Data Processors
Controllers must establish agreements with third-party processors, outlining key information, including breach notification commitments and the engagement of subcontractors. Controllers are responsible for verifying the processor’s PDPL compliance.

Data Subject Rights
The Regulations detail data subject rights and impose a 30-day response timeframe. An extension of an additional 30 days is possible under specific circumstances, contrasting with the GDPR’s potentially lengthier timelines.

Data Breach Notifications
Controllers must notify SDAIA of personal data breaches within 72 hours of awareness and inform data subjects promptly. Reporting thresholds align with the potential harm to personal data or data subjects’ rights and interests.

Data Protection Impact Assessments
Data Protection Impact Assessments (DPIAs) are required in various scenarios, such as processing sensitive data or making decisions based on automated processing. Minimum DPIA content is also specified.

Advertising and Direct Marketing
Consent is mandatory for processing personal data for advertising and direct marketing purposes, with user-friendly mechanisms for opting out.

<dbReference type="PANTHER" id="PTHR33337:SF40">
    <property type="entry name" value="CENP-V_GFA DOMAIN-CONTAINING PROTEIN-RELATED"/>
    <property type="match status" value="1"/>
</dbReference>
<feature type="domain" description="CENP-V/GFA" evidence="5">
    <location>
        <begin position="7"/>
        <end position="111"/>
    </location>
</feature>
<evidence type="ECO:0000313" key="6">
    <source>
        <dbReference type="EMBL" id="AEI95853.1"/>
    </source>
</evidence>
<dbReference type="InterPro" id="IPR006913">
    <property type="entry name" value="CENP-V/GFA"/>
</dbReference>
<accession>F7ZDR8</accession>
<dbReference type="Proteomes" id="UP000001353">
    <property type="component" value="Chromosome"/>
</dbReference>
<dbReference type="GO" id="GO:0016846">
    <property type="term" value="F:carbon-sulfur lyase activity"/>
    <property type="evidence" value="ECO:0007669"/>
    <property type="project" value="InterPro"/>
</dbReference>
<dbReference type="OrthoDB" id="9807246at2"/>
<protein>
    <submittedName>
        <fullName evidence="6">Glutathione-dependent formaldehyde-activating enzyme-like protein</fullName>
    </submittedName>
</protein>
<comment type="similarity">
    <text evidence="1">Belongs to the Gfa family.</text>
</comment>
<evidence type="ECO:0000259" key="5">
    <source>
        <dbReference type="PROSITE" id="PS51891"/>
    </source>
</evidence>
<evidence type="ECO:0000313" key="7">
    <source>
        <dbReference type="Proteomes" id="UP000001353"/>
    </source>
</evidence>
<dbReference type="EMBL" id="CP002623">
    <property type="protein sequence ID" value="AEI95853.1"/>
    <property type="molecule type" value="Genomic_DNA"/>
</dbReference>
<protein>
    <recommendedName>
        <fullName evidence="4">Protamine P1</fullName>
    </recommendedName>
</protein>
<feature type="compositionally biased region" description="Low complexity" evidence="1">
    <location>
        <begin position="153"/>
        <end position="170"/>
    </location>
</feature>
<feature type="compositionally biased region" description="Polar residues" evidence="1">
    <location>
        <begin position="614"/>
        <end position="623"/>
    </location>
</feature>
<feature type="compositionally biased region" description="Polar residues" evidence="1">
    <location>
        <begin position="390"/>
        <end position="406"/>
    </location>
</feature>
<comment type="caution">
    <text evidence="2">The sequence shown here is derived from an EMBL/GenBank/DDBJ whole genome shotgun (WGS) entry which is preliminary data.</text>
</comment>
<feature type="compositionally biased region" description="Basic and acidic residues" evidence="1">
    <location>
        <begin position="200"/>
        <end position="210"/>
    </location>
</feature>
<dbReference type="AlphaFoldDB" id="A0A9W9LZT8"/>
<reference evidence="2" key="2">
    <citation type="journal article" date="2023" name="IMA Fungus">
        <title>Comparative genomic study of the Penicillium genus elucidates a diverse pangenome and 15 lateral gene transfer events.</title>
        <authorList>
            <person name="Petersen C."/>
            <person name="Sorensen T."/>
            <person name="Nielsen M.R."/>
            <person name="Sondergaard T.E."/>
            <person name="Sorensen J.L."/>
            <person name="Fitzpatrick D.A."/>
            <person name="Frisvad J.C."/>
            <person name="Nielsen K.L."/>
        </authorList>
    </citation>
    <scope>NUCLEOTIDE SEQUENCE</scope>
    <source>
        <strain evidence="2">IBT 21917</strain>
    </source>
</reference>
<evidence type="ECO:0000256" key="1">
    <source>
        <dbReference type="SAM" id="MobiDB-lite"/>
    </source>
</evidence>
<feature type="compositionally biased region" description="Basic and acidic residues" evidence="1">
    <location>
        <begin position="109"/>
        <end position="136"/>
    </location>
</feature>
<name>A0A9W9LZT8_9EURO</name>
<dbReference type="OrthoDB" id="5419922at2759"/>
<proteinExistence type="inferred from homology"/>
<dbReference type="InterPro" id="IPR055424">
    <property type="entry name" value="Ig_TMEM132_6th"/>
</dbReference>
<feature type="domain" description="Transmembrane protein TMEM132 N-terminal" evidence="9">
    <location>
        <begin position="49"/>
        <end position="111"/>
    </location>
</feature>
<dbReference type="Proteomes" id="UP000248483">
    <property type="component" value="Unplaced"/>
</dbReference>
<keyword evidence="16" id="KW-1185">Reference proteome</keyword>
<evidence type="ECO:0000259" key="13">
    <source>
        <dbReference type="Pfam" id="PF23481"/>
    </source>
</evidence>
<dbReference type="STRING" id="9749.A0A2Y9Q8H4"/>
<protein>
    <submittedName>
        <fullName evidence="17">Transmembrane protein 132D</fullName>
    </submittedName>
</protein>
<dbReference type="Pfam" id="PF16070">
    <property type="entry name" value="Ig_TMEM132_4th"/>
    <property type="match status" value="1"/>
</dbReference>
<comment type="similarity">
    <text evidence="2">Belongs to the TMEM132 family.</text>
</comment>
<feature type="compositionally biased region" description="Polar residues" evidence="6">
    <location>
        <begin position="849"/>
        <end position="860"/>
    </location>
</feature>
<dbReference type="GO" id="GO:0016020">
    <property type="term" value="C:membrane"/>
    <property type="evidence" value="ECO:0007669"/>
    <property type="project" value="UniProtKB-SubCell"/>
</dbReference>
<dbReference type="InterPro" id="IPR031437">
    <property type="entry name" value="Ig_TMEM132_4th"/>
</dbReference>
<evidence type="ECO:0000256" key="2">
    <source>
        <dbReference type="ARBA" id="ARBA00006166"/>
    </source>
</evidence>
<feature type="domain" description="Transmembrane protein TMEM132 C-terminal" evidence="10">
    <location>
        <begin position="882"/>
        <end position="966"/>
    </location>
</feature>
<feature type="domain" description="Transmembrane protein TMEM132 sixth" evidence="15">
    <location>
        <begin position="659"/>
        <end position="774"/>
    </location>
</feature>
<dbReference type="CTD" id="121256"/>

Data Protection Officers
The Regulations define conditions necessitating the appointment of Data Protection Officers (DPOs), whose roles are pivotal in data protection compliance.

National Register of Controllers
The reintroduction of the requirement for registering controllers with SDAIA aims to enhance transparency.

Record of Processing Activities
Controllers must maintain a Record of Processing Activities (ROPA) during and post-processing activities, encompassing a description of implemented measures.

What should companies do next?

The PDPL’s grace period provides organizations with a year to ensure full compliance, beginning on September 14, 2023. To navigate this journey effectively companies should follow-up on seven steps:

Assess Data Processing Activities
Evaluate data processing activities concerning Saudi Arabia and comprehend the PDPL and Regulations' implications.

Secure Senior Management Buy-In
Garner support from senior management, emphasizing the risks associated with non-compliance.

Review and Update Policies
Revisit and update policies, processes, and contracts to align with new obligations, particularly statutory response deadlines.

Determine DPO Necessity
Assess whether a Data Protection Officer is required and ensure a timely appointment.

Document and Maintain Records
Document personal data, maintain a Record of Processing Activities, and adhere to governance requirements.

Implement Breach Policies
Develop or revise security breach policies and procedures to meet reporting deadlines.

Train Personnel
Train employees on PDPL principles, embedding data protection within the organizational culture.


The new Saudi PDPL and its accompanying Regulations bring about significant changes in data protection compliance. Organizations operating in or with Saudi Arabia must proactively prepare and adapt to ensure compliance while safeguarding individuals’ data privacy rights.